As the med tech industry casts its eye toward quick, point-of-care diagnostics, scientists at MIT are teaming up with physicians from Harvard Medical School to create new technology that could help distinguish between acute emphysema and heart failure by measuring an individual's breath.
With small but prestigious contributions from the scientific community, SQZ Biotech is looking to launch its CellSqueeze platform to be used in commercial applications.
Portal Instruments, a new Boston-based company, secured $11 million for its computerized needle-free drug delivery system via a Series A funding round led by Sanofi, Boston-based VC PBJ Capital and a major medical device company. It became only the third company to receive funding under Sanofi's Sunrise Initiative for early stage companies.
A pill coated with tiny needles may help improve oral treatments, according to researchers. When swallowed, the pill delivers large molecules such as insulin into the lining of the stomach and does so more efficiently than an injection under the skin.
MIT scientists have employed a harmless version of the anthrax causing bacteria for drug delivery purposes, using it to insert drugs known as antibody mimics inside cells in the fight against cancer.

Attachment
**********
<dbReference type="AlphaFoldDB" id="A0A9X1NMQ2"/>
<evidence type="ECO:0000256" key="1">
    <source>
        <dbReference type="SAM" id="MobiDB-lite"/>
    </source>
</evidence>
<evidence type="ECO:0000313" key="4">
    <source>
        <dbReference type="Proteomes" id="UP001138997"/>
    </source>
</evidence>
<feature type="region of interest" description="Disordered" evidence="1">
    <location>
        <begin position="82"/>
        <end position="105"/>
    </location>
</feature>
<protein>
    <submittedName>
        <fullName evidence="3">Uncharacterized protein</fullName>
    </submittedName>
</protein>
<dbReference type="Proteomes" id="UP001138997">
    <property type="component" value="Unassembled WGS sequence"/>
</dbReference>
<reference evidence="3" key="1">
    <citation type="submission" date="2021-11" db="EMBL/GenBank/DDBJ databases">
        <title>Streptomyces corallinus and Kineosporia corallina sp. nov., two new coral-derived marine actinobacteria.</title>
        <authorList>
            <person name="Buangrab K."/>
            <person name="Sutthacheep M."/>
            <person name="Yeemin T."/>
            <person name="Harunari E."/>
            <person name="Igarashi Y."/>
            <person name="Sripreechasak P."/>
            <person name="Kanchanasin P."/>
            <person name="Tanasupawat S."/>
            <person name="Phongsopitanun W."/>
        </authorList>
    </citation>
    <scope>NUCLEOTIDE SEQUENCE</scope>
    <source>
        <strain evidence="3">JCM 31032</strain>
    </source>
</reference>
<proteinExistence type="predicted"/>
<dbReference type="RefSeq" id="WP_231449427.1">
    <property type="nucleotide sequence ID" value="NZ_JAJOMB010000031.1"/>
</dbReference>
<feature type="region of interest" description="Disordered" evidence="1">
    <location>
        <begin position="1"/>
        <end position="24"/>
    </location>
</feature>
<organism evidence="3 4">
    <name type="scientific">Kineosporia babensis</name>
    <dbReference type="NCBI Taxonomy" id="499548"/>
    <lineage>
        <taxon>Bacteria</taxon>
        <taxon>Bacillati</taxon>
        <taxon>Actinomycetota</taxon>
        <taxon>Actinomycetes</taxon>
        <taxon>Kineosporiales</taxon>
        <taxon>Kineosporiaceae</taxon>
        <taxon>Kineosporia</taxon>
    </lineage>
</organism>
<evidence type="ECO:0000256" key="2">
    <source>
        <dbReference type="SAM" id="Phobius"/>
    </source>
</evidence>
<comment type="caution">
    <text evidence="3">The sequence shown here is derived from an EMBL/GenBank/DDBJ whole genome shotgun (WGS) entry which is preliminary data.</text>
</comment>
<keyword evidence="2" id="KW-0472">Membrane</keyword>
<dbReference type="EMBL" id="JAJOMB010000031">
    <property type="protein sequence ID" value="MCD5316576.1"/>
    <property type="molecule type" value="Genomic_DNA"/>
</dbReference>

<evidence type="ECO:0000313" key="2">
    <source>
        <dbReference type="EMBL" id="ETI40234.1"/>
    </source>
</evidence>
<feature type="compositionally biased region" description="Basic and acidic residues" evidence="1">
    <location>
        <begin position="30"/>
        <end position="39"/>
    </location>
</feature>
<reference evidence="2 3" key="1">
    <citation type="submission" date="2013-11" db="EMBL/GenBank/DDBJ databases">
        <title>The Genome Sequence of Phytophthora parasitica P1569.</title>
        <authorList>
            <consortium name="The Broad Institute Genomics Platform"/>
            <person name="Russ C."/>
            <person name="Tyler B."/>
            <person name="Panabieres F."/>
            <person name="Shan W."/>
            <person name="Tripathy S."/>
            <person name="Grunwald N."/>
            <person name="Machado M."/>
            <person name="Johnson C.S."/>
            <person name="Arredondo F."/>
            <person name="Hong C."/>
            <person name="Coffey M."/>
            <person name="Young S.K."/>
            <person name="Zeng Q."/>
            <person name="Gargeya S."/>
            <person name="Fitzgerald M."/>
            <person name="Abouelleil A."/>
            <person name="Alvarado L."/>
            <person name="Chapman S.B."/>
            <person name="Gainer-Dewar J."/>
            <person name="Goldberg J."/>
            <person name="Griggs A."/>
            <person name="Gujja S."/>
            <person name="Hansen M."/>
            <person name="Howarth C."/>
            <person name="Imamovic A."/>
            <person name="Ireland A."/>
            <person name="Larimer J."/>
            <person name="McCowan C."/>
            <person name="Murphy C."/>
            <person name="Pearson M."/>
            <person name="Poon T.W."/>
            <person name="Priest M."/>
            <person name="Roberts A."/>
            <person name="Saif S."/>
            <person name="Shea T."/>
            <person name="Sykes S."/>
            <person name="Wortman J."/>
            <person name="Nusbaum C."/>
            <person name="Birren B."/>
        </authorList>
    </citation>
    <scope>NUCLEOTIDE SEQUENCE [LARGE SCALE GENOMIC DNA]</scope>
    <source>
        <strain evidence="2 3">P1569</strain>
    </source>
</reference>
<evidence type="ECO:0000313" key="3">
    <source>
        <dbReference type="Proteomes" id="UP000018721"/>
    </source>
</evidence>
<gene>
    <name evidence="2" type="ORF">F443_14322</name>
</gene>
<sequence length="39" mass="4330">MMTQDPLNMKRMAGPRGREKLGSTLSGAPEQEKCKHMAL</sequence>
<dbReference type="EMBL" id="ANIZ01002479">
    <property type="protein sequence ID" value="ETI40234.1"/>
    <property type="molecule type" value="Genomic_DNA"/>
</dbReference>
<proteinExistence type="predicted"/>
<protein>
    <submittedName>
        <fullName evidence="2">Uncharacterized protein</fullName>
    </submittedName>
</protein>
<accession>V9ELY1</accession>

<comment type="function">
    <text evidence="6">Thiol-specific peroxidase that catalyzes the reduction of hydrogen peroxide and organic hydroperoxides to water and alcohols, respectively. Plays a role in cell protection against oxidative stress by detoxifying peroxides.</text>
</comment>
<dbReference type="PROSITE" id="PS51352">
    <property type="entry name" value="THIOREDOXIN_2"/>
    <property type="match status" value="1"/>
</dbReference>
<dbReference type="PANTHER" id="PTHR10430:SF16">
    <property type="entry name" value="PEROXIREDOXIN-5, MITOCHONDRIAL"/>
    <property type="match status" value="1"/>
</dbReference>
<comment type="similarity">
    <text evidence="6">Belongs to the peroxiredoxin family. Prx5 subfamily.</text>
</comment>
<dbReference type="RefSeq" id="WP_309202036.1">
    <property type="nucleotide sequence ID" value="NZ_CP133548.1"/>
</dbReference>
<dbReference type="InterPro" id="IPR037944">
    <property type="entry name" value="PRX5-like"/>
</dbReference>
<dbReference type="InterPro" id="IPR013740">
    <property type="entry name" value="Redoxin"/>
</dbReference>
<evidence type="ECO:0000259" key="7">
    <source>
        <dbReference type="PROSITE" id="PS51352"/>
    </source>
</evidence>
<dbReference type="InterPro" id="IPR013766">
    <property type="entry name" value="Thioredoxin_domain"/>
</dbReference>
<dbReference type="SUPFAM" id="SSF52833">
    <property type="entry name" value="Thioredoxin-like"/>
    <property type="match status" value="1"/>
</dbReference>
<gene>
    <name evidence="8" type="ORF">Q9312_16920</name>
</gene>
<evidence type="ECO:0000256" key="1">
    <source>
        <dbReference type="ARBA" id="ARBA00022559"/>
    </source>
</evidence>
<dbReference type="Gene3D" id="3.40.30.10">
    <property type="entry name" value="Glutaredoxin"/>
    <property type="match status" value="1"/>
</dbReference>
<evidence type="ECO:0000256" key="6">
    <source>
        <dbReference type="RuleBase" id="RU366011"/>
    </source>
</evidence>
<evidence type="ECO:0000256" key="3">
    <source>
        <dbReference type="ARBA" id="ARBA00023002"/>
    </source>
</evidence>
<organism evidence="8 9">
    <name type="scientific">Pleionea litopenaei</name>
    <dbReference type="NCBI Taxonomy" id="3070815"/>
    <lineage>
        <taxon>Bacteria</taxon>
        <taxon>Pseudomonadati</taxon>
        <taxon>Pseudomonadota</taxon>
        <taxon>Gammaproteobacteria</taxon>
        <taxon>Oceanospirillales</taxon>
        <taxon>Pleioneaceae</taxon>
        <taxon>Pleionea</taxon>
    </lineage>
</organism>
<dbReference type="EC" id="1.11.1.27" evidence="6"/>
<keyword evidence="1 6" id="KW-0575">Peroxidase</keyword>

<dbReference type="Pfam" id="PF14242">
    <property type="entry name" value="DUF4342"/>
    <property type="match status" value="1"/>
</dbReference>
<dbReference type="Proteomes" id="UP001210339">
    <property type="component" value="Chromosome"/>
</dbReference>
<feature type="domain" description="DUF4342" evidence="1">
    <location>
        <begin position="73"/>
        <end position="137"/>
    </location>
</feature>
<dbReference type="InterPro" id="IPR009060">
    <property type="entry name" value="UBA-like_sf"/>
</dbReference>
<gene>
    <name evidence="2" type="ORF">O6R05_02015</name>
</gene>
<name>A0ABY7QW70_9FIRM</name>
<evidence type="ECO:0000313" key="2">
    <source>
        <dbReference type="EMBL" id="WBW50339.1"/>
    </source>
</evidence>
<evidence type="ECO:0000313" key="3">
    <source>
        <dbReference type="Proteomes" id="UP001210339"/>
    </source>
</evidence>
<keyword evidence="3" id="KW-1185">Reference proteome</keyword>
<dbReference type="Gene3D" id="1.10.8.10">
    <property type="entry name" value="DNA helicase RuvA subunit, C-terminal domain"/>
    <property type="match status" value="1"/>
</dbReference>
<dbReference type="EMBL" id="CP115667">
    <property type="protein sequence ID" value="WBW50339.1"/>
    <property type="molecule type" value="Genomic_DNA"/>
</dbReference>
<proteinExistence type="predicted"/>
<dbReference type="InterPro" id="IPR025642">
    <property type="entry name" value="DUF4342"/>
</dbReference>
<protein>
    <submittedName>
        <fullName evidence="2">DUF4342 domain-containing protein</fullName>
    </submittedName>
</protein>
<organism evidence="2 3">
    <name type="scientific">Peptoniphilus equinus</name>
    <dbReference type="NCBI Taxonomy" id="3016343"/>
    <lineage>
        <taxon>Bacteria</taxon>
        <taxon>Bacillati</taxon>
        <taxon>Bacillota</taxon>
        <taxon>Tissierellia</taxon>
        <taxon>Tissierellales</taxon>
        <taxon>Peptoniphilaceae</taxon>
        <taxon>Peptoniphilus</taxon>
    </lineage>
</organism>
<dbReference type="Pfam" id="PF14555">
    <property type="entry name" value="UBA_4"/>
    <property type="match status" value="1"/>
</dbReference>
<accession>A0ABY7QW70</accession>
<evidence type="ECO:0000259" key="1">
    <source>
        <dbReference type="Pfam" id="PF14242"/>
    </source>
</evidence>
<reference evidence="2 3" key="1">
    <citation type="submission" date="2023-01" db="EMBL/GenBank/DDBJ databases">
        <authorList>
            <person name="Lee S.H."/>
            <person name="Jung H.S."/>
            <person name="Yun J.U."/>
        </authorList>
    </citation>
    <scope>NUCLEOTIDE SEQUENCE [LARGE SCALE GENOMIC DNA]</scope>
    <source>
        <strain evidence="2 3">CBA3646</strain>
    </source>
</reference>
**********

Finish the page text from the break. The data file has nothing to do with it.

Malaria parasites produce waste products as they spread in the blood. Those parasitic discharges may give scientists an ideal diagnostic biomarker to help spot the infection and determine how serious it is, researchers have found.
A team of MIT researchers successfully tested a thin-film drug delivery system enabling steady, sustained release of medication for about 14 months, a scientific advancement with major commercial implications.
Gold nanoparticles are once again in the drug delivery spotlight as MIT scientists have discovered a mechanism by which the particles enter cells and could thus act as better drug carriers.
Robotics company Boston Dynamics and MIT are teaming up to develop the next generation of robots. The duo developed a new composite material that can quickly transform from a rigid state into a softer one by softening its joints with heat.
A new contraceptive implant developed by Lexington, MA-based MicroCHIPS could give women remote-controlled access to their hormone administration, offering up to 16 years of specifically dosed delivery and thus more authority over their birth control regimens.